U.S. Senate bill would make colleges get tough on sexual assault
If the bill passes, it would also require colleges to make public the number of sexual assaults reported on their campuses.
Supporters said it was crucial for the federal government to do more to fight the problem.
"It's deeply troubling that for too many, and a growing number of young Americans, the college experience now also involves sexual assault," said Florida Republican Marco Rubio, a sponsor of the bill.
In May, the Department of Education released a list of 55 colleges it was investigating for possible violations in their handling of sexual assaults and victims' complaints.
According to the Centers for Disease Control, nearly one in five undergraduate women experiences some form of sexual assault. A smaller percentage of men are also victims. Many cases often go unreported.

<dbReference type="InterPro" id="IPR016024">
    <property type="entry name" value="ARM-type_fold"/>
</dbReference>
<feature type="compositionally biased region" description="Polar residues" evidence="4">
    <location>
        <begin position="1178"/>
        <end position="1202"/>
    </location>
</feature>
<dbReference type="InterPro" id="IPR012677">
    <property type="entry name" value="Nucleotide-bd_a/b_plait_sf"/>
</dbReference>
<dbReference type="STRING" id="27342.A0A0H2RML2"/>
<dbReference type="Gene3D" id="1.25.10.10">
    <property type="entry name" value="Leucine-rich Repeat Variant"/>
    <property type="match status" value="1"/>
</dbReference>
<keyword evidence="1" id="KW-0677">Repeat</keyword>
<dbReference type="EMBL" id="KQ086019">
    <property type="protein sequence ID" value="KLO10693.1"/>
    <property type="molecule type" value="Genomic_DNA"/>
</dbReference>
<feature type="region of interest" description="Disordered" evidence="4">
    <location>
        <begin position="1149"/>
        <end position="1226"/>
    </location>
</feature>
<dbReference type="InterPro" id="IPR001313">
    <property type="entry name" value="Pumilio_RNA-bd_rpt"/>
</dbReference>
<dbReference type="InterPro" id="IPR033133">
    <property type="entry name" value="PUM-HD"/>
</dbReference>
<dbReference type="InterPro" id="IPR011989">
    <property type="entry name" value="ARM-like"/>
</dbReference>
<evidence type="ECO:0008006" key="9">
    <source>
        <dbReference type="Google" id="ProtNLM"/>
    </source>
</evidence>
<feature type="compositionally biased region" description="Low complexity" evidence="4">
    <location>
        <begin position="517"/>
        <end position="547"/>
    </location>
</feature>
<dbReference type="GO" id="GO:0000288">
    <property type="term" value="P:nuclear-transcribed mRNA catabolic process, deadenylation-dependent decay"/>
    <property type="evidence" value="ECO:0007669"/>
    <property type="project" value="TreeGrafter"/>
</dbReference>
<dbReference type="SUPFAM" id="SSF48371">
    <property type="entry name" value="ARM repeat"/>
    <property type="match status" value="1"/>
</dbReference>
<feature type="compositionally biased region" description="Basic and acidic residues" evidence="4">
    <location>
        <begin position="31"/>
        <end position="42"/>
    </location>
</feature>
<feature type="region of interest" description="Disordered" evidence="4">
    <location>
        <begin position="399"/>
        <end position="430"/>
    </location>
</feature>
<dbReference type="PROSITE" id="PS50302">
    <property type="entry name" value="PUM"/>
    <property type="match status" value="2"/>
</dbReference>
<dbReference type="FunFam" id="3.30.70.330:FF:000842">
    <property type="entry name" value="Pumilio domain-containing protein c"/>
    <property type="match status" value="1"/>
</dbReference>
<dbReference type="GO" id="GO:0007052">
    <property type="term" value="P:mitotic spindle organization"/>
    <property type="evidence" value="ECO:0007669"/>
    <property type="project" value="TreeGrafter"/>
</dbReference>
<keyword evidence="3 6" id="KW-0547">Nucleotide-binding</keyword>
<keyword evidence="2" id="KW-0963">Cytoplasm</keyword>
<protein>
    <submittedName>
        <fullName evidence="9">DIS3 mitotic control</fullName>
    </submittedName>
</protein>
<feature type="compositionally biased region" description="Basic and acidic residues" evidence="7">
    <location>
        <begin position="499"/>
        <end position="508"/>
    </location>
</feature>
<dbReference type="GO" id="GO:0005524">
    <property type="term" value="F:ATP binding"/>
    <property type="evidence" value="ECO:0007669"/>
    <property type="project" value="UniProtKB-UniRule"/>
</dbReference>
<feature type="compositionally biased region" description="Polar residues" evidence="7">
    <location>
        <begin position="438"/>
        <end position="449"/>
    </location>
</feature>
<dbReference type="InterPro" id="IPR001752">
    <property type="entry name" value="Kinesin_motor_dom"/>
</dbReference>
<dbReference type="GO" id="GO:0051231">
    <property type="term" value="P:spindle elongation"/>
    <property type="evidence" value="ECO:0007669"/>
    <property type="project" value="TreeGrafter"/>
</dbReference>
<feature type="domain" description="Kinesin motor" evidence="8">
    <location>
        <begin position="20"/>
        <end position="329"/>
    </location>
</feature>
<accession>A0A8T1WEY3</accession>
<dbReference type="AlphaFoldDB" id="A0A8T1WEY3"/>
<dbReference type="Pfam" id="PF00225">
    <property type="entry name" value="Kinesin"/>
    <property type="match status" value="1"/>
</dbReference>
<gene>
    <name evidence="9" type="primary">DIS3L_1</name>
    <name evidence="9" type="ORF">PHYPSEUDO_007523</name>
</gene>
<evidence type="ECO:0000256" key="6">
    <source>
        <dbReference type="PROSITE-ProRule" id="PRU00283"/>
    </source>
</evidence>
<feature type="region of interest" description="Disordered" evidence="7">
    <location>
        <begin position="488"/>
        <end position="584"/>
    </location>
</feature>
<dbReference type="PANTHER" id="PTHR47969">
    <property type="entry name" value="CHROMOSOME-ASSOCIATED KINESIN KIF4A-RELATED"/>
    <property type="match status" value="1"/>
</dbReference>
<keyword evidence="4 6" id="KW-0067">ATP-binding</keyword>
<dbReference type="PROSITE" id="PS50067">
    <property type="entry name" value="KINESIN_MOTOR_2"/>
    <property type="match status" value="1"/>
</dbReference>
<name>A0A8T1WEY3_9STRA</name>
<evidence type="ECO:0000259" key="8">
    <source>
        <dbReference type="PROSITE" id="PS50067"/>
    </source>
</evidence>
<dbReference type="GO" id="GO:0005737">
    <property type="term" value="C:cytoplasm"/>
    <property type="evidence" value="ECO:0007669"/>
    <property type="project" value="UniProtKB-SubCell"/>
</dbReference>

Connecticut Democrat Richard Blumenthal said the measure would address "a demand for justice" from students who have often felt they were victimized twice - first by their attacker and then by university personnel who mishandle the reports.
To encourage victims to come forward, the legislation would require schools to train staff in handling sex assault cases and provide advisers to confidentially assist victims.
Campuses would be required to follow a uniform procedure for dealing with reports of sexual assault.
Colleges failing to comply would face penalties, including fines of up to 1 percent of their operating budgets.
Other sponsors of the bill were: Democrats Claire McCaskill of Missouri, Kirsten Gillibrand of New York, Mark Warner of Virginia, andRepublicans Dean Heller of Nevada, Chuck Grassley of Iowa, and Kelly Ayotte of New Hampshire.
"To curb these crimes, students need to be protected and empowered, and institutions must provide the highest level of responsiveness in helping hold perpetrators fully accountable. That's what our legislation aims to accomplish," McCaskill said.